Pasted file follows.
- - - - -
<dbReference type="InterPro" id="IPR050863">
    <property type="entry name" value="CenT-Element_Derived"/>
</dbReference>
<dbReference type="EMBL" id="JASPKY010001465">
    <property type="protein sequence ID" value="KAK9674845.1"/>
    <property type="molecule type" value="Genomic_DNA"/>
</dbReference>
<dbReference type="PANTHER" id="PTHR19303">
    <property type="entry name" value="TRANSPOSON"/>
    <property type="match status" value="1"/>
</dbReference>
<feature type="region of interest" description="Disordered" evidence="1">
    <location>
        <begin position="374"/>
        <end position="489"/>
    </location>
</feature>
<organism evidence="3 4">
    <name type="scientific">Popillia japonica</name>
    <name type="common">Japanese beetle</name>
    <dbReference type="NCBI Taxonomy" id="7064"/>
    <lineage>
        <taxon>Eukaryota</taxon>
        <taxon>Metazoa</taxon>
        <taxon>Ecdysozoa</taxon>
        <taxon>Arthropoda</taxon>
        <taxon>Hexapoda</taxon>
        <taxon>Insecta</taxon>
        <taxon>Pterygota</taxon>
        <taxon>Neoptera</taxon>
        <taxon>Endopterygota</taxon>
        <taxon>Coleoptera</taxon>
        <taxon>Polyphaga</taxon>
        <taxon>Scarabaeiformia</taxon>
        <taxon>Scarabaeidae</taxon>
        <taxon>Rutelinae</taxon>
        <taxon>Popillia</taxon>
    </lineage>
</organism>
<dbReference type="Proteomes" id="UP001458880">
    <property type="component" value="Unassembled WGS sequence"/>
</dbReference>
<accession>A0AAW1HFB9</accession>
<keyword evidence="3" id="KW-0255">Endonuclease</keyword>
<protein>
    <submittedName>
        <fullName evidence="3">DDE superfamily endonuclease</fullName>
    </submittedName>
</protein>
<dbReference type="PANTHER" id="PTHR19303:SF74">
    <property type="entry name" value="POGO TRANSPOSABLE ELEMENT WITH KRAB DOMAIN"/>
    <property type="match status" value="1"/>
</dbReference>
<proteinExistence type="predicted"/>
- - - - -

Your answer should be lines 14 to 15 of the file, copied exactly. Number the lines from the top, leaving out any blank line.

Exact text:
        <begin position="374"/>
        <end position="489"/>